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84

I had been getting a bit frustrated with golfing as of late. Been shooting somewhere in the 90s, hadn’t really been keeping score because I was too prone to some ugly ugly shots and play that discouraged me from keeping track and just trying to focus on hitting a good shot or two again.

Although towards the end of the round prior to this last weekend’s round, I began feeling a better swing again and seeing some better shots which encouraged me.

And then I went out on Saturday this last weekend. Probably the smartest thing I did was go down a bit before when I wanted to pay and go out on the course, and use that time to hit some pitch and chip shots around the practice green, and spend a little time with putting practice as well. So when I got up to the first tee, I was actually warmed up.

I parred the first hole, had a birdie putt from about 10 feet that just missed. At the second hole, I hit my longest drive so far this year, a really nice swing and strike that felt about as close to a full swing with a driver as I’ve had all year with this slowly thawing frozen shoulder. I hit my second shot up near the green and then pitched on with a lob wedge to about 15 feet away. Again just missed a birdie.

Parred the third hole and it was my favorite par of the three holes. Because I saved it with smart play. My drive had gotten a bit right and I was blocked by tree branches, so I just hit a low-running 4-iron to in front of the green with a good angle to the pin, then pitched on and left myself a 1-foot tap in for par.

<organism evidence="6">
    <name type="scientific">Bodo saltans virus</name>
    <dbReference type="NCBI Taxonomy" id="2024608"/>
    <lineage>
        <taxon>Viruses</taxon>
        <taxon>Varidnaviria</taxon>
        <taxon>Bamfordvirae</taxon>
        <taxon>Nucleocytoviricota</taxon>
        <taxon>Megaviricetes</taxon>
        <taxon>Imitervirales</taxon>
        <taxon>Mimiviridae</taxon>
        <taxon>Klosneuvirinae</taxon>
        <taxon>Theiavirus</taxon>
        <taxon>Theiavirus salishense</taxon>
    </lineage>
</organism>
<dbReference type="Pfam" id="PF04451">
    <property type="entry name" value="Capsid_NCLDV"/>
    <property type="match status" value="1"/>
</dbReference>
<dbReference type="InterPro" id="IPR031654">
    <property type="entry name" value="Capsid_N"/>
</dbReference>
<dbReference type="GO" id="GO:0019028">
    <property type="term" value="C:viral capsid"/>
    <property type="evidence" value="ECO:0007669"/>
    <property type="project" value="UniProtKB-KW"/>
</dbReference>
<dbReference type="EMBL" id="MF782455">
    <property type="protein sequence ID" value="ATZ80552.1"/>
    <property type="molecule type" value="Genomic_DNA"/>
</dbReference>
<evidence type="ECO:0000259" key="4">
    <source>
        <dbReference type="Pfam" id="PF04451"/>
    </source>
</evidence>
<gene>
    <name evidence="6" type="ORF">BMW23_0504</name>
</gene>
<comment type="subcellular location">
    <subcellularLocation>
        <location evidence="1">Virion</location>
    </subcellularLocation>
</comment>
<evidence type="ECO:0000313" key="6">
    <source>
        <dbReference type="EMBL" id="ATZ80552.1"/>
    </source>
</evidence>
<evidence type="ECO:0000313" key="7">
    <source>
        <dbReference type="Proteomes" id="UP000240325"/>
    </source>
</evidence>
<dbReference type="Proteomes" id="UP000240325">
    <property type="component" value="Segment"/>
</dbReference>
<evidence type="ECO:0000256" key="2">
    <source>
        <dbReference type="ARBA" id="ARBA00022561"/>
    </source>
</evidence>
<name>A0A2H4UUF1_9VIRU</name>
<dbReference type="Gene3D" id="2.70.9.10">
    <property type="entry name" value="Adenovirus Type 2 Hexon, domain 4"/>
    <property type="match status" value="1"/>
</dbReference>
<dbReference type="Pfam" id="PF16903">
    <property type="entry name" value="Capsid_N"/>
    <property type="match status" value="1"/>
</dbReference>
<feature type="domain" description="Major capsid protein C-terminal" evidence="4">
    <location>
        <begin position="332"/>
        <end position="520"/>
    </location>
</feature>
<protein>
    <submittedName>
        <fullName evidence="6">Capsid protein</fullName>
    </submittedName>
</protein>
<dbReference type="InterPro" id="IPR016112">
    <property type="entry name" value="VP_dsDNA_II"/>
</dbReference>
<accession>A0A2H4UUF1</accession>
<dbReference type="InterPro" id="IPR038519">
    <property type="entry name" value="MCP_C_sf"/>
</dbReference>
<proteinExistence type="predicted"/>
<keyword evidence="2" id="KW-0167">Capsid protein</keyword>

Hole 4 I yanked the drive left, tried to clear a tree with a 5-iron, caught its top and found myself in the fairway bunker 145 yards out. I hit a good 6-iron and got on the green and 2-putted for a bogey.

Hole 5 I hit an ugly left hooking yank that settled down in the rough before the fairway started. I played an 8-iron to get into wedge range, and from there, hit a lob wedge that almost smacked the flagstick and came to a rest 12 feet behind the cup. I drained that for par.

Hole 6 was a bogey. My 5-iron was short of the green and my chip on ran out too far. Still, I’m thinking I might shoot a sub-40 on the front.

But then I double bogeyed hole 7. Bad drive to the left again, played out for my second, then got my next shot positioned for a wedge to the green. But I hit a fat shot with the pitching wedge and then had to wedge on with the lob wedge. 2 putts, double bogey.

So I then joked to the others, “Well I just have to make a birdie on this next hole if I want to shoot under 40.”

And I hit my best drive at 8 so far this year, and left myself about 120 yards to a front pin on the right edge of the green. I aimed about 10 feet left of the pin, and trusted that I could hit my fade with the 9-iron. It was pretty, and it came to a rest about 6 feet under the hole. Birdie.

Then with a par at 9, I had shot 3-over 39.

So I’m thinking, geeze, maybe I can do this. Maybe I can shock myself completely and shoot sub-80 without any warning by prior decent play.